11778164_545071125644092_819899590_nPromoters and wrestlers in the state of Kentucky refer to Indiana as the “wild, wild west.” You see in Kentucky, professional wrestling is heavily regulated by the state athletic commission, where in Indiana (thanks to Dick the Bruiser), pro wrestling is considered entertainment. Consequently, while you have only a handful of state-sanctioned promotions on one side of the Ohio River, you can find wrestling just about everywhere in the Hoosier state.

Columbus, Indiana is known for its world famous architecture, while nearby Seymour, Indiana is best known as the home to the world’s first train robbers, the Reno Gang. Now, Dave Dynasty is hoping to put the area on the map in the growing independent wrestling scene.

EMERGE Wrestling opened its doors on January 10, 2015 in Seymour, Indiana with EMERGE1 where a tournament was held and “The Mastodon” JD Mariani was crowned the first ever EMERGE champion. Successive shows were been held monthly in Columbus, Indiana as well as Seymour, and most of those shows have been sell-outs, averaging 350-400 fans.

“EMERGE Wrestling is unique because we strive to be fresh and cutting edge,” said promoter Dave Dynasty. “We promote a highly athletic and entertaining product with high production value and presentation. We strongly utilize social media and an online presence to promote our product and stay in constant contact with our fans.

The core roster includes the current EMERGE champion “The Main Attraction” Donny Idol, the current EMERGE Outbreak champion “Warfare” Jeremy Hadley, Ricky Ruckus, “The Mastodon” JD Mariani, Khris Kaliber, “Diamond Cut” Ace Perry, Joe Pittman, and “The Next Level of Entertainment” Owen Travers. “We also feature tag team regulars including the current EMERGE tag team champions B.A.D. and the 8bit Punks,” adds Dynasty.

EMERGE is also attracting guest performers from across the Midwest, including “Poison” Appollo Starr, “Beautiful” Bret Havoc, and the tag team Team IOU. This September they’re bringing in their biggest attraction yet when Donny Idol will defend his EMERGE championship against “The Fallen Angel” Christopher Daniels.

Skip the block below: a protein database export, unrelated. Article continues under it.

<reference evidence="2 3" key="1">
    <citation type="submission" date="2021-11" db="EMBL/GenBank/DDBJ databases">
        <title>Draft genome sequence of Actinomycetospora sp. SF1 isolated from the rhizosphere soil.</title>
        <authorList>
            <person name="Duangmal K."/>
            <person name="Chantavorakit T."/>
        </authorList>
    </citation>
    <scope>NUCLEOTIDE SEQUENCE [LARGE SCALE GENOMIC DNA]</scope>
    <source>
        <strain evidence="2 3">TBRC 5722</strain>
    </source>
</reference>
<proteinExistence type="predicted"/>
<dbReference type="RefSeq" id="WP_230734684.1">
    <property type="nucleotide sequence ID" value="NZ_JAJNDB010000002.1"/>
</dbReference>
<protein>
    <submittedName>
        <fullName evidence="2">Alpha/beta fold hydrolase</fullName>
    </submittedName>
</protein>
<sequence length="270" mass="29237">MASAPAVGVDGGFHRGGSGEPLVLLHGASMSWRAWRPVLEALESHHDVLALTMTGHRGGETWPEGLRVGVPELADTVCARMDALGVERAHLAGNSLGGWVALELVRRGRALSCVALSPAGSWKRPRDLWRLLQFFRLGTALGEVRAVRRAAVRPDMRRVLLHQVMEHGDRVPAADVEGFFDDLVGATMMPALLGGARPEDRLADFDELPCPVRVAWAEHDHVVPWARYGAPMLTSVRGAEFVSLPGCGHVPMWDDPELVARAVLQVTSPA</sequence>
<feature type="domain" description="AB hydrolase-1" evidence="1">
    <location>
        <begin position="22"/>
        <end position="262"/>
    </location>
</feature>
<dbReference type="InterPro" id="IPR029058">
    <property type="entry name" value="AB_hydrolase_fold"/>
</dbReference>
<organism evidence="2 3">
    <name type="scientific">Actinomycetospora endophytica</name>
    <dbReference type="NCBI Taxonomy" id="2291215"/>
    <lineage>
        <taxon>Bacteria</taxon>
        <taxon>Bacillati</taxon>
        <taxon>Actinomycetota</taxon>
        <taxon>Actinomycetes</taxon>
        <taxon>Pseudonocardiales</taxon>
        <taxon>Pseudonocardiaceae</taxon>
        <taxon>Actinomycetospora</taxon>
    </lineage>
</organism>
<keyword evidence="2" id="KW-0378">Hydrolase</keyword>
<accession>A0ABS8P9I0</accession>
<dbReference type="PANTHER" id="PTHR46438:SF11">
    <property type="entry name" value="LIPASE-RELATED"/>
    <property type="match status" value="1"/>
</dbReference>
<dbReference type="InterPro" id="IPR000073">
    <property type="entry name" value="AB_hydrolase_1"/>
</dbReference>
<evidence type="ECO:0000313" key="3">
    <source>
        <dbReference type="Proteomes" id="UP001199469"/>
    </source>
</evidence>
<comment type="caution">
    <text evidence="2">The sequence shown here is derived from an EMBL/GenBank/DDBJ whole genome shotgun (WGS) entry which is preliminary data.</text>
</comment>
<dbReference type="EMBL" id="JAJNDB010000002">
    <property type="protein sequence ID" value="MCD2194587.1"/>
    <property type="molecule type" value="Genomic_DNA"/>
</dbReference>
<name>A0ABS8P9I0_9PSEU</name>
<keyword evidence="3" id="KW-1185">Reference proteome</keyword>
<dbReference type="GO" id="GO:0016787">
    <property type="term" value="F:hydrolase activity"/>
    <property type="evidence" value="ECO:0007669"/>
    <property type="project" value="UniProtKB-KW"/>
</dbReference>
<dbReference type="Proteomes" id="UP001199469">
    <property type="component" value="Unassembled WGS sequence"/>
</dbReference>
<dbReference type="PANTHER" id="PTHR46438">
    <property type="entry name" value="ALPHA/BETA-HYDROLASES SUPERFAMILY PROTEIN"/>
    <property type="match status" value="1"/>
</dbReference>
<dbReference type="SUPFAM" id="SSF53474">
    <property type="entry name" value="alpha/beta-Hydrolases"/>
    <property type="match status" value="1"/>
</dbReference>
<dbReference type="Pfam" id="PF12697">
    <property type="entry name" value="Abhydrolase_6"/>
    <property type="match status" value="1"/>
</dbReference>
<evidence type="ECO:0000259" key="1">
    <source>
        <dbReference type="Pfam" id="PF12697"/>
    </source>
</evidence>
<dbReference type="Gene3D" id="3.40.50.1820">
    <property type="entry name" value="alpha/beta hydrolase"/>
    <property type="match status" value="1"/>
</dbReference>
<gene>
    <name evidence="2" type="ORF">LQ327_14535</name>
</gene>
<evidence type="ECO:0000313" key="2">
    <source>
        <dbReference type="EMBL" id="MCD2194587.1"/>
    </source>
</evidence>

“Our goals for the future include containing to promote high quality events and increase our attendance,” says Dynasty. He adds that EMERGE will soon enter the DVD and video on demand market and hopes to offer iPPV’s and webshow in the future.

True to their mission, EMERGE is easy to find on the web on all social media platforms. And if you’re in Seymour/Columbus area, about half way between Indianapolis, and Louisville, Kentucky, they’d love to have you stop in for a visit.

WEBSITE: www.emergewrestling.com

FACEBOOK: /emergeprowrestling

TWITTER: @emergewrestling

INSTAGRAM: /emergeprowrestling

YOUTUBE: /emergeprowrestling

Return of the Baddest Man Alive

I took a friend of mine to his first indy show back in December. After the intermission, the song “Baddest Man Alive” began to play. My friend snorted, “Baddest Man Alive! Is this guy really the baddest man alive?”

Considering what he’s been through the last year, yeah, he just might be.

Aaron Williams is one of the most athletic and exciting wrestlers in the Midwest. The Cincinnati native was one of the featured wrestlers on the cover of Eat Sleep Wrestle. He is a regular at Rockstar Pro in Dayton and recently participated in CZW’s Best of the Best 14, one of the premiere tournaments for rising indy stars. But from October, 2014 until April of this year, he was working injured.

“I was attempting to execute a moonsault off the top rope,” recalls Williams. “My target moved, but not quite far enough. I ended up hyper extending my knee. I couldn’t hear it due to the noise from the crowd. But I was later told it sounded like a gun went off when it happened.”

Despite the seriousness of the injury, Williams continued to work another seven months before having surgery. Wrestling isn’t a second job for Williams; he’s one of the few proudly doing it full time, which made taking time off very difficult.

“Surprisingly I experienced a lot of emotional ups and downs during my down time. Didn’t expect it but it was a rough time that I wouldn’t wish on my worst enemy.”

Williams took advantage of the time as best as he could. “I learned more then I can say really. Months of sitting and watching match after match, promo after promo you kinda can’t help but learn something.”

So can fans expect any changes from Williams when he returns? “I think it’s safe to say that I have changed. I think people will see a new me to some extent. Some of it may surprise people but at the end of the day I still be the Baddest Man Alive.”

Williams’ return will be a welcome one for the fans, if not his opponents. He’s rested, restless, and ready to resume his career. “My biggest goal is to do everything I can to get past this set back. I feel like I was on the rise before I couldn’t put off the surgery anymore. Now I have to get the road under me and back to moving forward again.”